Tag Archives: funny

Vib-Ribbon, PlayStation

Vib-Ribbon is a unique game on the PlayStation. It is the only game I can think of that is mostly black and white and uses simple animated vector-style line art to present the visuals. That said: Vib-Ribbon is full of character and charm and goes to show what can be achieved when developers think out of the box.

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Pepsiman, PlayStation

Now here’s a game that’ll make you laugh out loud… Pepsiman by Japanese developer Kindle Imagine Develop (aka KID). It was only ever released in Japan, although the game is entirely in English and features full motion video segments in English too.

Pepsiman was the Japanese Pepsi mascot who appeared in TV commercials for the famous soft drink manufacturer in the mid-to-late 1990s. He apparently became quite popular in Japan so naturally someone decided to make a video game based on him, and the resulting game is pretty funny. Pepsiman (the game) was apparently made on a low budget and sold for a low price when it came out, although I can’t find a reference to how much it sold for. If it was for the Japanese equivalent of less than ten pounds, then it was an okay purchase!

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Revelations: Persona, PlayStation

Revelations: Persona is the first game in the Persona series, which is a spin-off from the Shin Megami Tensei series, and was first published by Atlus for the PlayStation in 1996. It was actually the first game in the entire Megami Tensei series to be officially released in the West.

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Ganbare Goemon: Uchū Kaizoku Akogingu, PlayStation

Yippee! A Goemon game on the PlayStation! This one called Ganbare Goemon: Uchuu Kaizoku Akogingu (in English: “Ganbare Goemon: Space Pirate Akogingu“), and it’s apparently a direct sequel to Ganbare Goemon 3 although Sasuke and Yae are not playable characters in this game. This was the first Goemon game on the PlayStation and it was first published by Konami in 1996.

Thankfully this game was given an English fan translation in 2020 by Adventurous Translations, which makes it playable to non Japanese speakers. According to the readme file on the translation patch the game was not much fun to translate (mostly for technical reasons), and isn’t seen as being a very good game by the person who translated it. That said: I got the translation patch to work fine and am overjoyed that I can now play it in English, so a big thank you to Adventurous Translations for their efforts (they are much appreciated).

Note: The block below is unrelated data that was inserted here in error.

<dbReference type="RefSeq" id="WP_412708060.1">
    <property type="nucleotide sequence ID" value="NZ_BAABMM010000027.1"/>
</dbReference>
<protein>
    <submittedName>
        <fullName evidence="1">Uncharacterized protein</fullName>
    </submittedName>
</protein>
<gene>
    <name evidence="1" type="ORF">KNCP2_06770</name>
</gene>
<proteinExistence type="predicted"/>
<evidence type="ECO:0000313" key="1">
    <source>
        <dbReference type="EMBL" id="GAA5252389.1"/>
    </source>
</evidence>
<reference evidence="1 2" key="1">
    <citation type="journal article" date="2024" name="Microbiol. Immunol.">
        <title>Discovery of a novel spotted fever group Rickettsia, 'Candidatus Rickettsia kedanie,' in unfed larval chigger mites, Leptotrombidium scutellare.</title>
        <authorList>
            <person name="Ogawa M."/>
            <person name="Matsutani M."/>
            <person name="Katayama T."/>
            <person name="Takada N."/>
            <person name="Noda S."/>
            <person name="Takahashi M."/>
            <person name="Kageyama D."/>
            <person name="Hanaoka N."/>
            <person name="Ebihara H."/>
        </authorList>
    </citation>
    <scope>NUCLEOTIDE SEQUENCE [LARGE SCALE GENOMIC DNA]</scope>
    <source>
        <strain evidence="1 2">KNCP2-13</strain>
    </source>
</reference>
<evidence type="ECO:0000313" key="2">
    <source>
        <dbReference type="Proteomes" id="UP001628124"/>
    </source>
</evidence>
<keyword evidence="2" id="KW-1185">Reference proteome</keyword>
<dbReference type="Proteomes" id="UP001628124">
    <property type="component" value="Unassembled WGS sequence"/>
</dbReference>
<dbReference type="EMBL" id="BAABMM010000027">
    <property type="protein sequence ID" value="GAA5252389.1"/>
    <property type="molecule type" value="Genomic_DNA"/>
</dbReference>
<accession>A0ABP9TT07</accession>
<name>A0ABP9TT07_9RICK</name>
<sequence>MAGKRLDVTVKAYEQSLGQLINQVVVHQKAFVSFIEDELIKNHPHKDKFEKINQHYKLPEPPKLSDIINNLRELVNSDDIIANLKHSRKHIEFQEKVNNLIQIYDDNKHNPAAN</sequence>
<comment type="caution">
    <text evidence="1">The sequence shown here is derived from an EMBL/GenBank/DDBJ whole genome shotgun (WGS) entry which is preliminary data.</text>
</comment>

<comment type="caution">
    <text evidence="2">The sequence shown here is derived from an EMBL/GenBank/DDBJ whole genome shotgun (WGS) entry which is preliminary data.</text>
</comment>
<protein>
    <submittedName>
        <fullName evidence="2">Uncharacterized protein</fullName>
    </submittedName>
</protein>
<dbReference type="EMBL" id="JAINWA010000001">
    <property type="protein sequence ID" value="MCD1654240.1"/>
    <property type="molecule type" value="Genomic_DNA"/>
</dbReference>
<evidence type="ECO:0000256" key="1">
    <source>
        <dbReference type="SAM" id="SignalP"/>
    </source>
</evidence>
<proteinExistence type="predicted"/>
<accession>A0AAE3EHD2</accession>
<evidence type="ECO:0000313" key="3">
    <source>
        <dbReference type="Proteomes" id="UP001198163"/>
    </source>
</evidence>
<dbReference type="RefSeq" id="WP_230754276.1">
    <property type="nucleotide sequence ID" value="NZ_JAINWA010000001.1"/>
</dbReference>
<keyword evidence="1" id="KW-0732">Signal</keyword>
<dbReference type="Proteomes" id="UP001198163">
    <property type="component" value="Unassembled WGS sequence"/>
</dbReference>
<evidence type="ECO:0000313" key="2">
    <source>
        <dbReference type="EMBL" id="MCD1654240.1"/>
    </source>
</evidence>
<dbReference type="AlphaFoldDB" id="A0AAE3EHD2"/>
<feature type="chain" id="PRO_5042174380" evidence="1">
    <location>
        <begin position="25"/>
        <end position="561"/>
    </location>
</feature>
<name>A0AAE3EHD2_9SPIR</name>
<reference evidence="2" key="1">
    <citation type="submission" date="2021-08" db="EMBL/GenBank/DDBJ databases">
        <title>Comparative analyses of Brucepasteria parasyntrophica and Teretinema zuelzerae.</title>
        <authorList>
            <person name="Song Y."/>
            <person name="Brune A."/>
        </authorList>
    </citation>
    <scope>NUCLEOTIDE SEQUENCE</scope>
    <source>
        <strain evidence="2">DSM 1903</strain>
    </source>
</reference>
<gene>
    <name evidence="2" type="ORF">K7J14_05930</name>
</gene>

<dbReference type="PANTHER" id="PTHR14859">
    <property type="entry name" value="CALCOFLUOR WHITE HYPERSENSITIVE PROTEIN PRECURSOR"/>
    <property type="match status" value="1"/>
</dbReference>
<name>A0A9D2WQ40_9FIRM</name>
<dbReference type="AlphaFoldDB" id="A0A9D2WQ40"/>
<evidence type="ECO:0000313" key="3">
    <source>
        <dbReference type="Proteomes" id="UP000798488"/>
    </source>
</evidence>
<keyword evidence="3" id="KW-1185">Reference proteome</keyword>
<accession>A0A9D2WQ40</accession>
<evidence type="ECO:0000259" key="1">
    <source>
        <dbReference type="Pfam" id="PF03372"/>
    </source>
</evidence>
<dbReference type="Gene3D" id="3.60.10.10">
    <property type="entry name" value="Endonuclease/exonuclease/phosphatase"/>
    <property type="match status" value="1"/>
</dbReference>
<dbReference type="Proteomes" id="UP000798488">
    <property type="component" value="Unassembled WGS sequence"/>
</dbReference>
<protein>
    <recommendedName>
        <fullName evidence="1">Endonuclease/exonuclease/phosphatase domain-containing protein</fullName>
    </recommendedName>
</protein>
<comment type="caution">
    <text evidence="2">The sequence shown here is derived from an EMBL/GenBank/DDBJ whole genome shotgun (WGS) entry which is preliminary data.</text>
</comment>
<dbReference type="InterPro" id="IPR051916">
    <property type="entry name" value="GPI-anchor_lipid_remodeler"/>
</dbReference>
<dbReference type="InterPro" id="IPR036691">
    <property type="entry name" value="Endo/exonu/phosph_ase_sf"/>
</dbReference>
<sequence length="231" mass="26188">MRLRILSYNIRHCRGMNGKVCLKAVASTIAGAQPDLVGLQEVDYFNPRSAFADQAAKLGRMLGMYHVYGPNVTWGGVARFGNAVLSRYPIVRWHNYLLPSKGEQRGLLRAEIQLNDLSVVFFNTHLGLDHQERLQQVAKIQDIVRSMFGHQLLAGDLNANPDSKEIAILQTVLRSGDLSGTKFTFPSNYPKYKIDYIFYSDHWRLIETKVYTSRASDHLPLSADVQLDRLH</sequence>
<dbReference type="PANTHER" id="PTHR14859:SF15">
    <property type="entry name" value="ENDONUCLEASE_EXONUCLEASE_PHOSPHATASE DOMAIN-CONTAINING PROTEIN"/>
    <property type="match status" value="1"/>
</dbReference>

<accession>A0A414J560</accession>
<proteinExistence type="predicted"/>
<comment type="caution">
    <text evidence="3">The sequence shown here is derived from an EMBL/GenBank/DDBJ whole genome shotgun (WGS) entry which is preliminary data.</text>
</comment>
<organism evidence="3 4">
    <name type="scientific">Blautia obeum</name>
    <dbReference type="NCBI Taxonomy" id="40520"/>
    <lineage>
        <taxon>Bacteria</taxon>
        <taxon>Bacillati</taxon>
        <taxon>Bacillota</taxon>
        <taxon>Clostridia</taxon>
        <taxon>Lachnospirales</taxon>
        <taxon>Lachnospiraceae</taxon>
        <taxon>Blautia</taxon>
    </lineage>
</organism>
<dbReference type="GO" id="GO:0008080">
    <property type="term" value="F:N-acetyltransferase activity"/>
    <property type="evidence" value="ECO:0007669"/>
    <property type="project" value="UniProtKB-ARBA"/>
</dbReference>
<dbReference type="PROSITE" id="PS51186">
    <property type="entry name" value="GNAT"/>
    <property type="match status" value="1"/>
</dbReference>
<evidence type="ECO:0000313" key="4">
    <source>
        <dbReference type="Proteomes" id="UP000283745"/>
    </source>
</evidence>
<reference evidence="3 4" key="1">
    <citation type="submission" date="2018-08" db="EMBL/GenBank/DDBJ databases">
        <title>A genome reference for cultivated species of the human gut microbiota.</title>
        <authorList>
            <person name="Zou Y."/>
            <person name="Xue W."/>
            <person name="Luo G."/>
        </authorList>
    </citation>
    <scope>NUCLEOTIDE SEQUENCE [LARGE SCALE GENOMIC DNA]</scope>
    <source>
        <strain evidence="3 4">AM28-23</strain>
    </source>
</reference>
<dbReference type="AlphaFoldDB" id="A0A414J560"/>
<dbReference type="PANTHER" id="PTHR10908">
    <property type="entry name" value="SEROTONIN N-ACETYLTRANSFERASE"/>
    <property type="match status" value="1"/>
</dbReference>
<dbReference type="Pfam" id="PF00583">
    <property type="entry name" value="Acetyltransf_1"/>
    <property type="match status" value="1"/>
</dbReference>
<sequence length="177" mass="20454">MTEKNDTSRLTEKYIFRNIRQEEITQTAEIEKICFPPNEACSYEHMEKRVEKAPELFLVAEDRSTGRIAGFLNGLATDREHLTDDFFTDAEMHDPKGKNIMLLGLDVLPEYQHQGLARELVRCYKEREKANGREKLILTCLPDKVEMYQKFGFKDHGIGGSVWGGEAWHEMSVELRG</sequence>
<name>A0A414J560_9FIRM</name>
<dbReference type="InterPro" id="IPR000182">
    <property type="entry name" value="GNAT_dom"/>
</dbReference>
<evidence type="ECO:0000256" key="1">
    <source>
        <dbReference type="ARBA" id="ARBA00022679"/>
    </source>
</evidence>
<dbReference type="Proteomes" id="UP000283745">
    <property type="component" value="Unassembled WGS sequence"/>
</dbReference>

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No One Can Stop Mr. Domino!, PlayStation

No One Can Stop Mr. Domino! is a weird-but-interesting domino-toppling game for the PlayStation that was developed by Artdink and published by Acclaim in 1998.

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APB, ZX Spectrum

Another fine conversion of Atari‘s classic arcade game, APB (All Points Bulletin), this time converted by Walking Circles for Tengen and first published by Domark in 1989.

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Pong Quest, PC

This modern take on a retro classic sees you take control of a “brave young paddle” on a quest to unlock the mystery of “The Spooky Door”.

Pong Quest is of course a re-imagining of the classic Atari arcade game, Pong, with cute, colourful graphics, a large variety of different Pong balls, and single and multiplayer play modes.

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Ghoul Patrol, Super Nintendo

Ghoul Patrol is the 1994 sequel to Zombies Ate My Neighbors and it features gameplay and graphics very similar to its predecessor, which is no bad thing on the face of it, considering that Zombies Ate My Neighbors is a fun game.

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Ganbare Goemon Kirakira Dōchū: Boku ga Dancer ni Natta Wake, Super Nintendo

Also known (in English) as: “Go for it! Goemon: The Twinkling Journey – The Reason I Became a Dancer“, this fourth instalment of the much-loved Goemon [Super Nintendo] series is about as crazy, challenging and fun as a video game can be.

Many feel that this final Goemon game on the Super Nintendo is the best in the series, so it’s great that it’s finally been given an (unofficial) English translation. The game follows the same pattern as previously, with isometric exploration sections, interspersed with side-scrolling platform/action sections.

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Shin Megami Tensei II, Super Nintendo

Shin Megami Tensei II is the direct sequel to Shin Megami Tensei and was first published in Japan in 1994 by Atlus.

While the basic gameplay is essentially the same as before, with tile-based movement and first-person combat sections, overhead city map sections, and magic, occult and religious themes, the developers deliberately chose not to connect this sequel directly to its predecessor, so story-wise it is somewhat different, being set in the far-flung future.

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